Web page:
Game 161, Athletics at Mariners
Roenis Elias vs. Sean Nolin, 6:10pm
The A’s Sean Nolin is something like Mike Fiers, who the M’s saw recently. His fastball is only 89-90 or so, but it’s arrow-straight with a lot of vertical rise. Like Fiers, he tore through the minors, posting gaudy strikeout numbers at pretty much every level. That’s how you get stories like this written about you. Unlike Fiers, though, Nolin hasn’t been able to make a slow rise-ball into a strikeout pitch in the big leagues. With a nearly even K:BB ratio and predictable HR rates, Nolin’s really scuffled since coming over as part of the big Josh Donaldson deal. His slider may be his best pitch, but without plus break, that isn’t saying much right now. He’s also got a curve and a change. Nolin made his A’s debut against the M’s back in early September, and will make his 6th start today – he had a couple of good, if short, outings early on, but is coming off two poor starts.
Roenis Elias has had a remarkably similar season to his rookie year of 2014. By K%, BB% and even ERA, it looks like a shot-for-shot remake. His HR rate is slightly higher, and thus his FIP isn’t what it was last year, but he looks like the same guy who surprised the league last year. That’s not to say he succeeds through deception and unpredictability, though. At the end of last year, Jeff Zimmermann wrote about Elias’ predictability. When he was ahead in the count to lefties, he threw a ton of curveballs. Setting aside his two different release points for RHBs and LHBs, he seems to have very different release points for his fastball and breaking ball. Batters would seem to have less trouble reading a pitch from Elias than just about any other pitcher in baseball, unless Fernando Rodney is tipping his pitches again. So is that something he fixed in 2015? No, it’s not. Last year, he threw curves 68% of the time he had two strikes vs. lefties. This year? 63%.
And yet, lefties can’t hit it. They’re hitting .116 on the pitch this year, and .117 in Elias’ two-year career. The release point may help, but I think Elias is more deceptive than I’ve given him credit for. The problem is that *righties* get a much better look at it, and while the pattern isn’t as extreme as it is to lefties, they seem to have noticed that Elias throws a lot more curves when he’s ahead. That’s led to one of the stranger splits I can think of. Batters have hit 6 HRs when *behind* in the count against Elias, while only 5 HRs when ahead in the count. Compared to the rest of the league, Elias is really, really good this year when he’s behind in the count (sOPS+ of 76), great in even counts (sOPS+ of 66), and awful when he’s ahead (sOPS+ of 154). Platoon splits are, with few exceptions, a fact of life in baseball, but this seems like a correctable flaw for Elias.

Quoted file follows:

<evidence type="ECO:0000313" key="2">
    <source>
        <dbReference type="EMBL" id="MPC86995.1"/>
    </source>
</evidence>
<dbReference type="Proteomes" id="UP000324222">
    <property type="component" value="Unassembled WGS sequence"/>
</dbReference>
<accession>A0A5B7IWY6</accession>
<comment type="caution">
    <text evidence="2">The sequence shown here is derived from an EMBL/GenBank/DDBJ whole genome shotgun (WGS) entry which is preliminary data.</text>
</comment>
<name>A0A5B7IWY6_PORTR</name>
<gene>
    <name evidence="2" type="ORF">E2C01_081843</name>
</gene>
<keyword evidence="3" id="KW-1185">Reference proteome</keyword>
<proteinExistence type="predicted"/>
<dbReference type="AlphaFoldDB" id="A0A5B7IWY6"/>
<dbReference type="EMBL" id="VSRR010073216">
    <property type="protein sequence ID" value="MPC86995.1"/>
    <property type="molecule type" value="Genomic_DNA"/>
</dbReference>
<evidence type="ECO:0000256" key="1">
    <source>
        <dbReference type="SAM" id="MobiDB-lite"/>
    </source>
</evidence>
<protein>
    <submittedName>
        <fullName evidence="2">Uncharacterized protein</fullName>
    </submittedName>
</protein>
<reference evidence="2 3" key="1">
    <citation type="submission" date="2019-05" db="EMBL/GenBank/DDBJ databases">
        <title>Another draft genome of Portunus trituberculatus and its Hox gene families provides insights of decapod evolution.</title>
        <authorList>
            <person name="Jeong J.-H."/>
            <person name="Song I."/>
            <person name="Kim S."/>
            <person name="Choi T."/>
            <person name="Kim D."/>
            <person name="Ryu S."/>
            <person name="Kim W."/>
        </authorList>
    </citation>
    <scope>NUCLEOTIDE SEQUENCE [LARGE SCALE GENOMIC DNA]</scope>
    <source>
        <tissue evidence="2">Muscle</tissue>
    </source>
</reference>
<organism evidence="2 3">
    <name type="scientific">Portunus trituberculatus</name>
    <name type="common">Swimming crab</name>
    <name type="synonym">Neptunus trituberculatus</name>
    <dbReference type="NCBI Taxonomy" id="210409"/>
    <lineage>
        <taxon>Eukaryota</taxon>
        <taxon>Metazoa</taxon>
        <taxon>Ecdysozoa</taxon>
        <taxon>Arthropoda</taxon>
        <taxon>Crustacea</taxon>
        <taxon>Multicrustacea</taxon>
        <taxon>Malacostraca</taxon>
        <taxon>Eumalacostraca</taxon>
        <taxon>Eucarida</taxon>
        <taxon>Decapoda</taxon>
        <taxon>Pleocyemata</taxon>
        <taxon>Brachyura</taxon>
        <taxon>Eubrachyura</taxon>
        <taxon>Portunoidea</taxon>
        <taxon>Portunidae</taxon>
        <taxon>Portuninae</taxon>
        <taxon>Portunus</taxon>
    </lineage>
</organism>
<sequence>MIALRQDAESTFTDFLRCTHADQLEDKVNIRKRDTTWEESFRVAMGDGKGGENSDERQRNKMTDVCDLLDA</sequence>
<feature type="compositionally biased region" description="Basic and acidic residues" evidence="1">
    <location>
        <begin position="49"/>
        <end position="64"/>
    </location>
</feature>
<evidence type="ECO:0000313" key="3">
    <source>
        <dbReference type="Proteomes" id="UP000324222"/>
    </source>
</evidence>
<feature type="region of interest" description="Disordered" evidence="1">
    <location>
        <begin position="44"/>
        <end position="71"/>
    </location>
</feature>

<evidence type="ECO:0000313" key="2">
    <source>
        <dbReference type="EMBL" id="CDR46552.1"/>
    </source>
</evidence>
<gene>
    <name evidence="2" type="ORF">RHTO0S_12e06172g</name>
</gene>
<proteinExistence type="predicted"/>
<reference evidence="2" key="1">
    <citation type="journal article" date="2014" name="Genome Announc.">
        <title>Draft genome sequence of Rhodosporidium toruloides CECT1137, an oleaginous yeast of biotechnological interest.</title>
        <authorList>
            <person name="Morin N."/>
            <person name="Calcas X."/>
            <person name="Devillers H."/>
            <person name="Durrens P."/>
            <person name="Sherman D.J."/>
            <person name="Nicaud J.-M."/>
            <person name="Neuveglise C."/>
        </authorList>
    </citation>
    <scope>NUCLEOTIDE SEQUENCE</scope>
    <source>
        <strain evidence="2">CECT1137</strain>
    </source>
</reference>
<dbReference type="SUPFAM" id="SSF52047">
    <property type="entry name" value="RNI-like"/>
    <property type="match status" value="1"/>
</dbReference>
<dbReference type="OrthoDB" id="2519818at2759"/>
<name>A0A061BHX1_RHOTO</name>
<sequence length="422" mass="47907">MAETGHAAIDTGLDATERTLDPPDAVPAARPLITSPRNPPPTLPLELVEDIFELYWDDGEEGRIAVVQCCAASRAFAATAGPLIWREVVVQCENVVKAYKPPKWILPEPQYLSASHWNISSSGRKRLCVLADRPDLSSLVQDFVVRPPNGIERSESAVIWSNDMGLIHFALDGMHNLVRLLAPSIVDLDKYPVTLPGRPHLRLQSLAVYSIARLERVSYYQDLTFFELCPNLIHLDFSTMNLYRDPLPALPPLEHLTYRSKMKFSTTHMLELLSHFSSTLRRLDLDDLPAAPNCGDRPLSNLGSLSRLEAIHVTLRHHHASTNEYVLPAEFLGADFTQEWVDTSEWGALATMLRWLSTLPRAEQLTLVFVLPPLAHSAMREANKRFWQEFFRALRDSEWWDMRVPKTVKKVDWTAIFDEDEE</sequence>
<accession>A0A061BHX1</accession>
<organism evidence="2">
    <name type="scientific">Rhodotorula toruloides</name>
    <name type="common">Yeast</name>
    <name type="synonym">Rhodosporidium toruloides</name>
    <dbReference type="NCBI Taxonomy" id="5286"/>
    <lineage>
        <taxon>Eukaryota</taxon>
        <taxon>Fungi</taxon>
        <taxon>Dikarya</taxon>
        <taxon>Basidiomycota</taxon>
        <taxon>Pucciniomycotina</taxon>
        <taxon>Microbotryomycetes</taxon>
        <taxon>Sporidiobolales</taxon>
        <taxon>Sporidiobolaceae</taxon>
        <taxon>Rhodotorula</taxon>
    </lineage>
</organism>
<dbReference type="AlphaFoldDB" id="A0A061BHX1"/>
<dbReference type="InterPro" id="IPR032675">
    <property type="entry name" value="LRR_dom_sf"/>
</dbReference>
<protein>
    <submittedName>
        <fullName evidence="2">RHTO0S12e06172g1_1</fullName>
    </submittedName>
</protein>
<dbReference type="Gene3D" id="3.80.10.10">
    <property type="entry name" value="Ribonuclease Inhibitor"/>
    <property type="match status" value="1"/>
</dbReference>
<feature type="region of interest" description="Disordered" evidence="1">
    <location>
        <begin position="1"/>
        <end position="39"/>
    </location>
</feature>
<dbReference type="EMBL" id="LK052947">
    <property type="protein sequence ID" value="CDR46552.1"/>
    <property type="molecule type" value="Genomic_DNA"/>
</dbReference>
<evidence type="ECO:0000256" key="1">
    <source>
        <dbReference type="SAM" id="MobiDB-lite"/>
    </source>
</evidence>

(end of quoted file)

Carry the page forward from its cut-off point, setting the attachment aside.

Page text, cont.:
1: Marte, SS
2: Seager, 3B
3: Cruz, DH
4: Cano, 2B
5: Gutierrez, LF
6: Trumbo, RF
7: Montero, 1B
8: Miller, SS
9: Sucre, C
That abdominal issue that sidelined Robbie Cano for a few games a while ago? Turns out it’s a sports hernia, and Cano’s scheduled a surgical repair for it in about 10 days. Doesn’t sound like it will impact his off-season or spring training timelines at all.
Bob Dutton’s not about Cano also included the list of minor league awards for the M’s system. Co-players of the year were Jesus Montero and Tyler O’Neill, while Edwin Diaz won starting pitcher of the year and left-hander Paul Fry won reliever of the year. None of those should surprise those of you who followed the recaps this year. Fry’s numbers were remarkable: a 113:24 K:BB ratio in 80 innings over two levels with zero home runs allowed. Diaz dominated the Cal League, but had some trouble in AA. He’s still the toolsiest pitching prospect the M’s have, touching the high 90s with his fastball. O’Neill and “Heart and Soul” award winner Jabari Blash tied for the system lead in HRs with 32. While they’ve got strikeout issues, both looked better in the season’s second half.